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The Federal Reserve System
The central bank of the United States
Chief function is to control the money
supply

Bank Reserves
Reserves - The sum of bank deposits at the Fed
and vault cash.
Required Reserve Ratio (r) - A percentage of each
dollar deposited that must be held on reserve (at
the Fed or in the bank’s vault).
Required Reserves - The minimum amount of
reserves a bank must hold against its checkable
deposits as mandated by the Fed.
Excess Reserves - Any reserves held beyond the
required amount. The difference between (total)
reserves and required reserves.

Bank Reserves
Reserves =
Bank deposits at the Fed + Vault cash
Required reserves =
r x Checkable deposits
Excess reserves =
Reserves - Required reserves

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T - Account

A simplified balance sheet that shows the


changes in a bank’s assets and liabilities.

Money Creation Process I


Fed prints $1000 in paper money and gives it
to Bill. Bill deposits the money in Bank A

The bank’s reserves have increased by $1000


as well as the bank’s obligations to Bill.

Money Creation Process II


The bank divides the $100 in reserves into 2
categories: required reserves and excess
reserves. The Fed has set required reserves at
10% of checkable deposits.

The excess reserves can be used to make new


loans.

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Money Creation Process III
The bank makes a loan to Jenny of $900.

The bank gives Jenny a checking account


with a balance of $900.

Money Creation Process IV


Jenny spends the money on a new computer and
writes a check for $900. The retailer deposits the
full amount of her check in Bank B.
Bank B presents the check to Bank A and Bank A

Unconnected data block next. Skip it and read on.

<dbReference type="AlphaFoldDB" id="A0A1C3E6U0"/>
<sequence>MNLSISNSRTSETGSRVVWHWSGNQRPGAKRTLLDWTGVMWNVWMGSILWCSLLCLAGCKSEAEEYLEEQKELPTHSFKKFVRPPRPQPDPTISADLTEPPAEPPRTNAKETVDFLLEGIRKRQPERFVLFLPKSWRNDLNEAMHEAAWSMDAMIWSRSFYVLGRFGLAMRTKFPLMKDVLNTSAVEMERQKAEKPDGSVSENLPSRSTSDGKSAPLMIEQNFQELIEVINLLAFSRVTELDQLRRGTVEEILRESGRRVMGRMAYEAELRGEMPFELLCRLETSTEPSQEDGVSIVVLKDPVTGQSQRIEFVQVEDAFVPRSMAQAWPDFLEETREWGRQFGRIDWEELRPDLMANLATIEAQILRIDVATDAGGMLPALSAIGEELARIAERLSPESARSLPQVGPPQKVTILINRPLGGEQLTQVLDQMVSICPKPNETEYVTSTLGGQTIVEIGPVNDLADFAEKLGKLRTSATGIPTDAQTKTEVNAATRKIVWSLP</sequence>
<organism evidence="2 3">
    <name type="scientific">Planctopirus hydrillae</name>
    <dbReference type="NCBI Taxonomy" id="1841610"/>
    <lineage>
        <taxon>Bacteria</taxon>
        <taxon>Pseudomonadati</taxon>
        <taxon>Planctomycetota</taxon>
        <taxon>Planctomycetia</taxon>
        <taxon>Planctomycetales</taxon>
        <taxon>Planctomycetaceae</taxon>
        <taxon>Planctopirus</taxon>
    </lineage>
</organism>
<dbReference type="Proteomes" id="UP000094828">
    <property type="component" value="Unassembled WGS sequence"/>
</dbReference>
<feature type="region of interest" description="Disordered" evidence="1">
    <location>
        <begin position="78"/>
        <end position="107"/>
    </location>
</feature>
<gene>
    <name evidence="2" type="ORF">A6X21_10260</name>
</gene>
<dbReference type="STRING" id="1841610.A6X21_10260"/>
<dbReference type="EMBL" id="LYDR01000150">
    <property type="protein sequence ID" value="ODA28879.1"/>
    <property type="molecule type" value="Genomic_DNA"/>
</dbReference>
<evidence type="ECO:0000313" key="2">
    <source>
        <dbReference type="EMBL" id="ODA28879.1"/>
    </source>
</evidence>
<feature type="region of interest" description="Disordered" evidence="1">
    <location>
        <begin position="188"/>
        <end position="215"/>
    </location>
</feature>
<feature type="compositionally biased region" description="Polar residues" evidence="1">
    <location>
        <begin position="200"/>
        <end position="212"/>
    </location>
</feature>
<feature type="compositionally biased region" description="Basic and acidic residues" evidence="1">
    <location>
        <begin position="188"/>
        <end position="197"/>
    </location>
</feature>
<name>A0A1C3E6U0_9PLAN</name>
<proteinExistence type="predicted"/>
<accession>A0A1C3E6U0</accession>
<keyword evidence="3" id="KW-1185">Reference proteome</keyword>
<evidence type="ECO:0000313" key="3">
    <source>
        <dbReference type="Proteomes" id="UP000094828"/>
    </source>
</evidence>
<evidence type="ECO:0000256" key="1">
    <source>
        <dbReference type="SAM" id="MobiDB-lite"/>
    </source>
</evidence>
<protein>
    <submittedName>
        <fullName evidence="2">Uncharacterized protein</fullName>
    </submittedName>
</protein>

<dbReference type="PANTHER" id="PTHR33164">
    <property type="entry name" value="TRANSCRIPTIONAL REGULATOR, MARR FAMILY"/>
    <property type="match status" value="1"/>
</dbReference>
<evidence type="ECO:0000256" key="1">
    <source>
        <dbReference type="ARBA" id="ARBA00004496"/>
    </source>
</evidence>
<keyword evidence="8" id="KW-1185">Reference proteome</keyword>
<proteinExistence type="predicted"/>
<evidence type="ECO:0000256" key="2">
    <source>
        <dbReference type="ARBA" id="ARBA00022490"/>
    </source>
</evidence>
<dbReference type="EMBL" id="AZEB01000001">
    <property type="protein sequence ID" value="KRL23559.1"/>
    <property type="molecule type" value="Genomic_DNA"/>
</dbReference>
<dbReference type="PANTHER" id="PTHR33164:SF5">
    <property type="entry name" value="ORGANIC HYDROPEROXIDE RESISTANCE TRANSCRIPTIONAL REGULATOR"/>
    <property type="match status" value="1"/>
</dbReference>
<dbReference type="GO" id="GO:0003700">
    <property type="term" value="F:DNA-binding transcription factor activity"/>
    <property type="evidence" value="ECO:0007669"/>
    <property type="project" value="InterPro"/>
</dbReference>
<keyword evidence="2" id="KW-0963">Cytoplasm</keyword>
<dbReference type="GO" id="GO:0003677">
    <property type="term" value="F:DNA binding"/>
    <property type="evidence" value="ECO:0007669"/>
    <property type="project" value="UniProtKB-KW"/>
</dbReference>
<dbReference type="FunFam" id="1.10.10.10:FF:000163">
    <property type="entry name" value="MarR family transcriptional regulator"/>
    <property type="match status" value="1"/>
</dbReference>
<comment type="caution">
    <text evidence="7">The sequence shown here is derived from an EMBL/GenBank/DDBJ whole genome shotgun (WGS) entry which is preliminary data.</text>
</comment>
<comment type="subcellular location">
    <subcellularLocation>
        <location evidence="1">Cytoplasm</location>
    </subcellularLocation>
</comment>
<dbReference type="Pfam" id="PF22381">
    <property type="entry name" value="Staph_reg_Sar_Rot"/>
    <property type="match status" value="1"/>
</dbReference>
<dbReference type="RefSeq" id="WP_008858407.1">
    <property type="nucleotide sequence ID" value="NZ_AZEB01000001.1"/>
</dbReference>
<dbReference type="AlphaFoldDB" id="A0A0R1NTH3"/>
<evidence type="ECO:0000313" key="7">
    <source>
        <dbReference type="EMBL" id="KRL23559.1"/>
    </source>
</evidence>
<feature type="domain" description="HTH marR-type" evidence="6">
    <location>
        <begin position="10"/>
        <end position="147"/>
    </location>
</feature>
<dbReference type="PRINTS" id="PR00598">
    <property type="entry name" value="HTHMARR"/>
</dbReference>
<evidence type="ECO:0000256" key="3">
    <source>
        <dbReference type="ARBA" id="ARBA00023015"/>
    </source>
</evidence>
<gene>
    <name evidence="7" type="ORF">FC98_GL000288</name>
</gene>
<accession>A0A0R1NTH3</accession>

honors it by reducing Jenny’s checking account
balance and excess reserves by $900.

Money Creation Process V


Bank B now has $900 that it didn’t have
previously, increasing its reserves (assets) by $900
and liabilities (checkable deposits) by $900

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The Banking System Creates
Checkable Deposits (Money)

The required
reserve ratio is 10
percent.
Assume that there
is no cash leakage
and that excess
reserves are fully
lent out; that is,
banks hold zero
excess reserves.

Simple Deposit Multiplier


Maximum change in checkable deposits = (1/r ) x ΔR
where r = the required reserve ratio and ΔR = the
change in reserves resulting from the original
injection of funds.
In the previous example:
Maximum change in checkable deposits =
= (1 / 0.10) x $1,000
= 10 x $1,000
= $10,000
In the equation, the reciprocal of the required reserve
ratio(1/r ) is known as the simple deposit multiplier

Shrinking the Money Supply


 The Fed takes receives a check and “cashes” it at
the bank upon which it is drawn
 Those funds are not deposited in any bank and
are removed from the money supply.
 Reserves fall.
 Thus excess reserves fall.
 Fewer loans are made, and checkable deposits
fall.
 Because checkable deposits are part of the
money supply, the money supply falls.

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The Money Supply Expansion and
Contraction Processes

Self-test Questions
 If a bank’s deposits equal $579 million and the
required reserve ratio is 9.5 percent, what dollar
amount must the bank hold in reserve form?
 If the Fed creates $600 million in new reserves,
what is the maximum change in checkable
deposits that can occur if the required reserve
ratio is 10 percent?
 Bank A has $1.2 million in reserves and $10
million in deposits. The required reserve ratio is
10 percent. If bank A loses $200,000 in reserves,
by what dollar amount is it reserve deficient?

Wall Street Journal


The Wall Street Journal is a is a rich source
of information which provides real life
examples of micro- and macro economic
activities. Check today’s issue to see the
most current news.
http://www.wsj.com